Born to Run is already a bestseller on Amazon, and considering the book will be released in 22 countries, and considering “The Boss” is “The Boss,” it’s sure to be a bestseller on just about every other list out there.

 

Born to Run in hardcover is now available for pre-order for $19.50. 

Or for your Kindle for $14.99.

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‘Pretty Little Liars’ Star To Release Book of Essays

ian-harding-01-2015Is life imitating art or is art imitating life here? According to Entertainment Weekly actor Ian Harding, who plays teacher and writer Ezra Fitz on Pretty Little Liars, is releasing his own book of essays entitled Odd Birds this coming May.

His character on the teen phenomenon of a show is a writer and author, so it’s interesting to learn he writes in real life. While I’m deeply curious as to whether he got into writing since playing a writer on the show or if the show creators wrote that into the series, knowing that Harding himself liked to write, I’m also a little confused about the description of his book, as Isabella Biedenharn explains.

Harding will publish his essay collection, Odd Birds, in May 2017, EW can announce exclusively. Odd Birds will chronicle Harding’s life in Hollywood — including anecdotes from PLL — through the lens of bird watching, making it a fascinating and funny journey for readers of both celebrity memoirs and nature books.

How someone tells anecdotes about a teen television series through the lens of bird watching is pretty baffling to me. But I am interested to know if he’s as a good a writer as they make his character out to be on PLL!

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Bryan Cranston To Release Memoir This Fall

“I am the one who knocks” on your…bookshelf? That’s right. Actor Bryan Cranston, who played the infamously beloved Walter White on five seasons of Breaking Bad, is set to release a memoir, A Life in Parts, October 18.

According to Entertainment Weekly, it will includes sections about his most famous roles, including Walter White and the dad on Malcolm in the Middle, as well as sections about his real life.

The best part, though, are the front and back covers of the memoir, which portray Cranston’s uncanny ability to be seemingly friendly and seemingly ferocious. (Truth be told, my fiance and his family ran into Bryan Cranston a few years ago in New York City and said he was extremely friendly.)

Aside from being a big Breaking Bad fan, I have always been fascinated by actors who can vacillate between comedy and drama, as well as those who hit their prime later in life like Cranston did. Coming off one of the most best television series in recent memory, Cranston’s memoir is sure to sell well.

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Movie vs. Book: Whiskey Tango Foxtrot

tina-fey-whiskey-foxtrot-tangoKim Barker has a fine life — boring, but fine. She works for a newspaper. She has a boyfriend that she might, kind of like. She’s in her 30’s, but she’s as lost as a teenager. Then 9/11 happens. Suddenly, she has found new meaning. She’s going to Afghanistan to cover the war on terror for The Chicago Tribune. 

Kim Barker’s memoir of her years covering the war in Afghanistan — or as she calls it, The Forgotten War — is as real as it gets. It’s full of bombings, political corruption, shootings and journalist kidnappings. But hers is also the story of “Kabul High” as she likes to call it — partying, heavy drinking and drugs, competition amongst reporters, adrenaline rushes, hookups and backstabbing. She tells the stories we don’t expect to be happening between reporters and their sources and reporters amongst themselves. But it does happen. It’s the rush of it all that sucks Kim in to the Middle East and keeps her from returning home to the U.S. for more than six years.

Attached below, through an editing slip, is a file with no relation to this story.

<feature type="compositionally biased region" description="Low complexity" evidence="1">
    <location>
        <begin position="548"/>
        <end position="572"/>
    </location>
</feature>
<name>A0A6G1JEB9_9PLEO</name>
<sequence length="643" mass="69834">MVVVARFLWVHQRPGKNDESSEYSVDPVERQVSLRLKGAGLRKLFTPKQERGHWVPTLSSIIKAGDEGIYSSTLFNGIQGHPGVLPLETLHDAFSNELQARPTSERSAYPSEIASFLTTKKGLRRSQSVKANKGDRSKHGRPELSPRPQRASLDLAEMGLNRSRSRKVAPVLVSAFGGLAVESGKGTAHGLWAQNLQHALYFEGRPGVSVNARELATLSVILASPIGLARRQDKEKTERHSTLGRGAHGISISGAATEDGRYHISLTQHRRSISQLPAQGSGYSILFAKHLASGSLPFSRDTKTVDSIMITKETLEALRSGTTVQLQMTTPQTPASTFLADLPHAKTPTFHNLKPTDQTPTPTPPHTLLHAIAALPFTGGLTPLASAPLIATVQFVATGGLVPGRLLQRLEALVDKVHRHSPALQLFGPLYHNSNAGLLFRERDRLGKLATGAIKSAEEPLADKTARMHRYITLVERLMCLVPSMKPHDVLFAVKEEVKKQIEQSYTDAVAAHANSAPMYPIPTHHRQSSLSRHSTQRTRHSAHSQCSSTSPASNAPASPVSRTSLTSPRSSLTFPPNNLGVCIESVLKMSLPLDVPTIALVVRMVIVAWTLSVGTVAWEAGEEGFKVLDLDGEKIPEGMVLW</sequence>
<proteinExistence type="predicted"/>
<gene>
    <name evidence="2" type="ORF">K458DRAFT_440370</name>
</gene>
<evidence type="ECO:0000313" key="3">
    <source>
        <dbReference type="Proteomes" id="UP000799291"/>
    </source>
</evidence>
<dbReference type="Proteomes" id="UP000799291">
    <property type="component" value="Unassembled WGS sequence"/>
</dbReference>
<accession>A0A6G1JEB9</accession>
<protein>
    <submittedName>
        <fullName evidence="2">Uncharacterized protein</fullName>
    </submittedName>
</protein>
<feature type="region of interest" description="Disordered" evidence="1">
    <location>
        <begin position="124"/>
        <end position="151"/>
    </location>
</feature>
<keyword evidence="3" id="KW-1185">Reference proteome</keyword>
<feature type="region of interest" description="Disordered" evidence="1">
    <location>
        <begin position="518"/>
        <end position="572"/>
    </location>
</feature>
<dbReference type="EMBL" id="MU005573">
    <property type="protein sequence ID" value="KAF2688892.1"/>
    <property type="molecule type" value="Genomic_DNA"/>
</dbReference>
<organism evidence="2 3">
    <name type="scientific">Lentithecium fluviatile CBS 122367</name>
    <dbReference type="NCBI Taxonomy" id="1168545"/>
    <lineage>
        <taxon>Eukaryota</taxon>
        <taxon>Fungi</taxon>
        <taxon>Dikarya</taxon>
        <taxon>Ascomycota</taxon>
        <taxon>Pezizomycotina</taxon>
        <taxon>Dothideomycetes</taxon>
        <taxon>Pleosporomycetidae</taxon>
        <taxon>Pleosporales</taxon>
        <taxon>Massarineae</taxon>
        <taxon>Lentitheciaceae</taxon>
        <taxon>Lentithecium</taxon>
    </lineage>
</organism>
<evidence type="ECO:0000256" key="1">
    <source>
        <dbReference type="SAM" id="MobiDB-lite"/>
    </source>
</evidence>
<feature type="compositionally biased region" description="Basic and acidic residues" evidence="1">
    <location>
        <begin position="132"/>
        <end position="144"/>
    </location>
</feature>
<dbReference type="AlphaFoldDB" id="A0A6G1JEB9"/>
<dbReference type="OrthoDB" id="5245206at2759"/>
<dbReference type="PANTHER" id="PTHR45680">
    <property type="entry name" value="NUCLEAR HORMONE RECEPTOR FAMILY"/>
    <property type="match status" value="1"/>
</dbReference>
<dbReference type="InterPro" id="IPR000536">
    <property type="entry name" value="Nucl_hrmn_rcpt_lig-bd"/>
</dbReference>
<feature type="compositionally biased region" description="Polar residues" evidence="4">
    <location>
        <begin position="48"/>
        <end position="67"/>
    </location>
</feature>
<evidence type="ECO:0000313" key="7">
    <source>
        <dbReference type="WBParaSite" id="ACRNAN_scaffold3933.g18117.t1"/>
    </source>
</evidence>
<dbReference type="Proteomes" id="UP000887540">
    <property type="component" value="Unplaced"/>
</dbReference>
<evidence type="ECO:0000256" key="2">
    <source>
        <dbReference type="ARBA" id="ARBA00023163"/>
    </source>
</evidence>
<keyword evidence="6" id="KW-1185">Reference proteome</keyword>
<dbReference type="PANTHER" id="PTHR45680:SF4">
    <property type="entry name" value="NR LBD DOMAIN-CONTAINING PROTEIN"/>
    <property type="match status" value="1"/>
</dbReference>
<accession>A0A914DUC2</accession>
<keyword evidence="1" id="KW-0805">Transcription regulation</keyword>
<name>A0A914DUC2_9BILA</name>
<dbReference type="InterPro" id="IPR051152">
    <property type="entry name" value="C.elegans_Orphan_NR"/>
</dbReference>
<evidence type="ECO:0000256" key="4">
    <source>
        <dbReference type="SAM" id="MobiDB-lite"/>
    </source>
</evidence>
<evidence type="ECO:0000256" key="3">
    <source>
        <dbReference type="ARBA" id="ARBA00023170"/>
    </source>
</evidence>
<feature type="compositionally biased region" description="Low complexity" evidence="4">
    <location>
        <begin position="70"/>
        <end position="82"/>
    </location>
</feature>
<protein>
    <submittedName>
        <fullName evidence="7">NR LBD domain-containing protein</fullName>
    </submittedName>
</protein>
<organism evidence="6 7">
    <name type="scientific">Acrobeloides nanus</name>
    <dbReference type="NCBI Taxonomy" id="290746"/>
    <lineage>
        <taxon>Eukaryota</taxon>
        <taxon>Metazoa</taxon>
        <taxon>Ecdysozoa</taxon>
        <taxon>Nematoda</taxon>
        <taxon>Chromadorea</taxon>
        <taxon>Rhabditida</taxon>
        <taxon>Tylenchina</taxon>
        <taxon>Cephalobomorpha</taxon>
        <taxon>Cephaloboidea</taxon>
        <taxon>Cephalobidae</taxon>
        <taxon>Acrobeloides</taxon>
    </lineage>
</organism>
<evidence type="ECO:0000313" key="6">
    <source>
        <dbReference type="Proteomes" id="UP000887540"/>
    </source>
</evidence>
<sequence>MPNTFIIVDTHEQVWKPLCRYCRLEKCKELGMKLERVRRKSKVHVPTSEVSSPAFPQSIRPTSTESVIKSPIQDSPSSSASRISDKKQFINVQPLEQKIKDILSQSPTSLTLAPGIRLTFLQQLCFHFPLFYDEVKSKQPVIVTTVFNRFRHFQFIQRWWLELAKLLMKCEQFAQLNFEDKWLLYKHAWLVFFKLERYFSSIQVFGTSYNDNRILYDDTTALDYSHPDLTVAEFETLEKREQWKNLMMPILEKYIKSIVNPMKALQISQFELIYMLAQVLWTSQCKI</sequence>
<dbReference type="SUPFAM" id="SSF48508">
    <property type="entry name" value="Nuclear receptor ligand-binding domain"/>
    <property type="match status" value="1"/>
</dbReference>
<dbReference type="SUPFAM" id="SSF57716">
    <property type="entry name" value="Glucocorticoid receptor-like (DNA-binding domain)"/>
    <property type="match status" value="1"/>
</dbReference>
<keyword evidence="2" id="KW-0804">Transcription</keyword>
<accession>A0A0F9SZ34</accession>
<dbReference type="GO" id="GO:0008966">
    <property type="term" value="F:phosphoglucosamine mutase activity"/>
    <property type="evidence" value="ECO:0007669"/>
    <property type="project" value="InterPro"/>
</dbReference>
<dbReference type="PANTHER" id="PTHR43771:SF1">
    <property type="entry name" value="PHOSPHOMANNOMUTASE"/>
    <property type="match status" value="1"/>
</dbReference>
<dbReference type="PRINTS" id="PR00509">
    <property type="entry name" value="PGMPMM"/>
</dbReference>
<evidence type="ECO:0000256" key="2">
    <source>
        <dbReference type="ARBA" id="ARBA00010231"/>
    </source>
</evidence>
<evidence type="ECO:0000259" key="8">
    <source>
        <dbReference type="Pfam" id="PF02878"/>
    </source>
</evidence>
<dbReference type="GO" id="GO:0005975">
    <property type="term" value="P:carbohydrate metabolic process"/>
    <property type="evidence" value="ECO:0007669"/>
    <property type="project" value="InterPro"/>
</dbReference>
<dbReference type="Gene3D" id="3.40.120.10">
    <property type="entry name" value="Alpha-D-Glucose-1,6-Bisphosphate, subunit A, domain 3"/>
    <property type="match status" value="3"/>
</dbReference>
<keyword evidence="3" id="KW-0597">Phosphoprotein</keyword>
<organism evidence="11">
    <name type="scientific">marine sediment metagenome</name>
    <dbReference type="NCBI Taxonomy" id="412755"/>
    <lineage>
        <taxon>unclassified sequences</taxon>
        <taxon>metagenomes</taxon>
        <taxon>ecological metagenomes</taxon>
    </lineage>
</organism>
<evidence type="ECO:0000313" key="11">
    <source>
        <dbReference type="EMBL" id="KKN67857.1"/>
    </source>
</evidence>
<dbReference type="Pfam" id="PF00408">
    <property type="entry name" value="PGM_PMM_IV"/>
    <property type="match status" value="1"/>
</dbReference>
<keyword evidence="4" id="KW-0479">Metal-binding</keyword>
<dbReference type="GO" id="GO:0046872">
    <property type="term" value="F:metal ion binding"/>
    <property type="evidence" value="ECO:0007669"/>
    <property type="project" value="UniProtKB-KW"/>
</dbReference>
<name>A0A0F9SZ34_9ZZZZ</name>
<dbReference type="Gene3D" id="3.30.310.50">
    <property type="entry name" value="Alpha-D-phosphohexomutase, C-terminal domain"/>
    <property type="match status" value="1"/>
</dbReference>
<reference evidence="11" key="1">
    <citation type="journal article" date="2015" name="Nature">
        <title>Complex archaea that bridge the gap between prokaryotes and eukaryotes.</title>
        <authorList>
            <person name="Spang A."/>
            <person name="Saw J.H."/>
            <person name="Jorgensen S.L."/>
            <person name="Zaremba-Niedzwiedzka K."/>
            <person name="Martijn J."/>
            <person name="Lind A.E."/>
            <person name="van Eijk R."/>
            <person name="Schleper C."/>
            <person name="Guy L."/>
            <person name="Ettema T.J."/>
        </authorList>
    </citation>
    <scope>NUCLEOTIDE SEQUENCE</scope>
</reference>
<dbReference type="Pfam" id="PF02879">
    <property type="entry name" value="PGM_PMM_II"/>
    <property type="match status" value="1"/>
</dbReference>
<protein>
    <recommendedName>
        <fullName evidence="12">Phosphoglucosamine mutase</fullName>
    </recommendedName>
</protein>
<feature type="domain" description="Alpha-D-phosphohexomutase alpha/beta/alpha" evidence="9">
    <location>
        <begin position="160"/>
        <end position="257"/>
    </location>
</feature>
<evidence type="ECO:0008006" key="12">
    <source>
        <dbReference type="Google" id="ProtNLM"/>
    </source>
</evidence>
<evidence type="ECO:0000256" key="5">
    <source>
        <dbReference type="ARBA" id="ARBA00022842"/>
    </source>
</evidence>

In Barker’s memoir, she tells her story in vignettes — an interview with a warlord here, a failed vacation with her boyfriend there, but there’s no plot, per se. It’s more of a diary of her experiences abroad and a depiction of her inability to leave what’s become her new home.

The movie, however, changes that, and that may be for the best. Tina Fey as Barker is a perfect fit — a little bit of hot mess, but still focused on her work and a good woman overall. The movie adds a little drama to the story — making the several journalist kidnappings at the end of the memoir the main plot of the film, when it happens to a boyfriend of Barker’s who never actually existed in real life. In fact, the movie combines several of the men in Barker’s life into one hunky journalist boyfriend. It also creates a fellow female journalist with whom Barker has a competitive frenemy relationship. The movie also makes Barker a TV journalist. All of this does nothing, but add plot and pizzazz.

While typically, I like a movie to stay true to a book — especially if that book is a memoir, in this case, I thought the movie did a good job in adding what the book lacked. The memoir — while interesting — is dense and gives a lot of descriptive detail about Afghanistan, Pakistan and Iraq. Some sections are hard to get through, especially as I sometimes waited for a juicy plot twist. A movie without a focused story wouldn’t have been good as a movie. So in this case, the movie is more of an interpretation of the memoir, with juicy plot twists. The book’s juicy plot twist was the overall journey and how it changed Barker’s life.

Get Whiskey Tango Foxtrot in paperback for $11.96. 

Or get it on your Kindle for $11.99.